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For all the talk about underground churches in China, a megachurch in the communist nation sat 5,000 on Easter Sunday. The $11 million building holds more than twice the capacity of Westminster Abbey in London.
"It is a wonderful thing to be a follower of Jesus Christ. It gives us great confidence," Jin Hongxin, a 40-year-old visitor who was admiring the 206-foot golden cross above Liushi church's altar in the lead up to Holy Week, told The Telegraph. "If everyone in China believed in Jesus then we would have no more need for police stations. There would be no more bad people and therefore no more crime.”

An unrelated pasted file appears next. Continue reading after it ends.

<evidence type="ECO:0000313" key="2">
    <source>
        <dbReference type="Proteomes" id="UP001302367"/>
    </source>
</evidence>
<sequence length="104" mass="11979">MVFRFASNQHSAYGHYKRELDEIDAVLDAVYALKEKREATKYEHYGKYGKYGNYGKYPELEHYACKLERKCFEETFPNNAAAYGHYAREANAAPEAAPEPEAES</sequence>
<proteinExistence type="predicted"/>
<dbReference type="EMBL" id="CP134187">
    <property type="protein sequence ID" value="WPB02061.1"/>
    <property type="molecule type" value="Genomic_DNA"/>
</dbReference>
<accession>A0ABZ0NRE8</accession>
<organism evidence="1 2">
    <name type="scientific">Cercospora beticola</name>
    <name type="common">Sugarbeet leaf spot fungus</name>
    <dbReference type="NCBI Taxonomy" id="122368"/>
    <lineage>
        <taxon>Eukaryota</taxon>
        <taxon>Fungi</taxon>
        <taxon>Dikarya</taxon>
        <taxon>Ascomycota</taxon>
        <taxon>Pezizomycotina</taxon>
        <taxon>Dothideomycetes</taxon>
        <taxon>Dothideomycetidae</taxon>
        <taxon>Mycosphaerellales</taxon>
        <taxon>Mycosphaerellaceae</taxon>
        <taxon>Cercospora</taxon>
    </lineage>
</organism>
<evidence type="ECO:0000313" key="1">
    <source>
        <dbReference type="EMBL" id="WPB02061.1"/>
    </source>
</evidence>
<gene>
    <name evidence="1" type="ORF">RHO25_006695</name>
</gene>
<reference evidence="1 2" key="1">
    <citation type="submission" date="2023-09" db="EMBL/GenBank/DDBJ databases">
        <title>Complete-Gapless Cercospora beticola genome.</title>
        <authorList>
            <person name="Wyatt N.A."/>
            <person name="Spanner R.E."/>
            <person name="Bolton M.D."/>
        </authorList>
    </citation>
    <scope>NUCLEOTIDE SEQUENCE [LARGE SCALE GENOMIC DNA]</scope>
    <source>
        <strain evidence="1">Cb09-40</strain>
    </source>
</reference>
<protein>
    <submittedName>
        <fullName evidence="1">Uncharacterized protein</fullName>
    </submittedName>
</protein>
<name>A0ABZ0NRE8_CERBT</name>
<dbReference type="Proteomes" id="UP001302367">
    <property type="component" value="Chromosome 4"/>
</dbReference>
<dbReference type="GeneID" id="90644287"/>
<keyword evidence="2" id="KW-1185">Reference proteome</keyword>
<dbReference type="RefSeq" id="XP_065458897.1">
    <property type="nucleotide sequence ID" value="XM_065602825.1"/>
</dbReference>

Indeed. The Telegraph story then goes on to toss out some facts and figures. Yes, the People’s Republic of China is officially an atheist nation. But it seems more and more of its 1.3 billion citizens are seeking some form of spirituality—and the gospel is right there to answer that hunger.
That led the Telegraph’s Tom Phillips to point out a conclusion that some are coming to: The stage is set for China to become the largest Christian nation on the globe.
"By my calculations China is destined to become the largest Christian country in the world very soon," Fenggang Yang, a professor of sociology at Purdue University and author of Religion in China: Survival and Revival under Communist Rule, told the Telegraph. "It is going to be less than a generation. Not many people are prepared for this dramatic change."
Could this be true? And if so, what does that say about the United States of America? Is China gaining Christ at a time when America is losing its religion? Sound off in the comment box below.
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